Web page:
Showing posts from September, 2008

IRS makes Non-Profit Initial Determinations Permanent

The Internal Revenue Service has an onerous and expensive 2-step process for approval of exempt organizations. Because of the new IRS 990 annual filing requirement for non-profits, the IRS is changing the process. Instead of giving a 5-year preliminary approval requiring a review after 5 years to demonstrate the charity receives public support, the initial letter in now a final "Letter of Determination." This will eliminate the review but does not make up for the extra work of filing the 990,

IRS Takes $97,000 from Kentucky Town

The IRS seized $97,000 from Raceland, Ky. The Mayor told a startled city council at an emergency meeting Wednesday night that the Internal Revenue Service has seized close to $100,000 from the city coffers because of non-payment of 2006-2007 taxes. This means the muncipal employees will lose their jobs and leaves the town in a precarious position for supplying fire and police services. Read more about this IRS attack.

New PIN Requirement for Tax Returns

New PIN Requirement for 2009 Filing Season

Starting with the 2009 filing season, all 1040 taxpayers filing electronic returns must sign their returns using an electronic personal identification number (PIN). A taxpayer's electronic signature will include a five-digit PIN that they create and either their prior year adjusted gross income (AGI) or prior year PIN.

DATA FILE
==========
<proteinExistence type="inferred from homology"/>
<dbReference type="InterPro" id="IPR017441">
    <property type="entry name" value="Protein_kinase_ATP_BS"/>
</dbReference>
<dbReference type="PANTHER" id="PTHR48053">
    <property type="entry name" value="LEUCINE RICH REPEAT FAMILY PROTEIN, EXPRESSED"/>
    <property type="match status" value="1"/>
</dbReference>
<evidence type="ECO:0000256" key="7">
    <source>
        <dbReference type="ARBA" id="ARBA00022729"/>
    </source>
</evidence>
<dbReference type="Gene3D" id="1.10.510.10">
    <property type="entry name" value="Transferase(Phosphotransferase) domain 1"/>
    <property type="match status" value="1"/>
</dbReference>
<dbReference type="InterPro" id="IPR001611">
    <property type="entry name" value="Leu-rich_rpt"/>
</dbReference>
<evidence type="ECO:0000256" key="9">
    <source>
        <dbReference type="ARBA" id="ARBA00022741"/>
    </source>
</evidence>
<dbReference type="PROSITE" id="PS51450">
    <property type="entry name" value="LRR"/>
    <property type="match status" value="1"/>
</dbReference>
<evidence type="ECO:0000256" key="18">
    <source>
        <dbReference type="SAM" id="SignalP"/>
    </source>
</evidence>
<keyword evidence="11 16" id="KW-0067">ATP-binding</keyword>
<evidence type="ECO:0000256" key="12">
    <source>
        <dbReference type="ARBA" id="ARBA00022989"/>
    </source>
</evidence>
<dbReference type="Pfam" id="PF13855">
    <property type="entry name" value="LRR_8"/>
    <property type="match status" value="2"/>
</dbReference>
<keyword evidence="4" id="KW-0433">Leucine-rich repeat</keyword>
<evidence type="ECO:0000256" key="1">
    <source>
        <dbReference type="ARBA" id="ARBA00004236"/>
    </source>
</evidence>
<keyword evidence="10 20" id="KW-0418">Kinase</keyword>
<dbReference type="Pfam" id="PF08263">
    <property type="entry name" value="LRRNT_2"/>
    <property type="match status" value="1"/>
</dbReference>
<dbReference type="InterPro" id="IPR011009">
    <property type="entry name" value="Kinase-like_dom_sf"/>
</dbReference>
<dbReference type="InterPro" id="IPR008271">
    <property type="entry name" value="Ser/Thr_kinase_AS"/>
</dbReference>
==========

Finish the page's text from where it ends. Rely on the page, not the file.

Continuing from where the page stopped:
Interest Rates Increase for the Fourth Quarter 2008

Interest Rates Increase for the Fourth Quarter 2008

The IRS announced that interest rates for the calendar quarter beginning October 1, 2008, will rise by a full percentage point. The interest rates are:
6 % for overpayments (5 percent in the case of a corporation);
6% for underpayments;
8% for large corporate underpayments; and
3.5% for the portion of a corporate overpayment exceeding $10,000.

Housing Price Drop May Be Worse than Great Depression

Economist Robert Shiller (of the Case-Shiller Housing Index) announced his findings concerning housing price trends. He predicts the nationwide average price decline for homes will likely exceed the 30% decline that America experienced in the 1930's Great Depression. Since average price declines already are in the 20% range, the 30% benchmark is rapidly approaching. Some of the formerly "red-hot" markets are down 50% or more.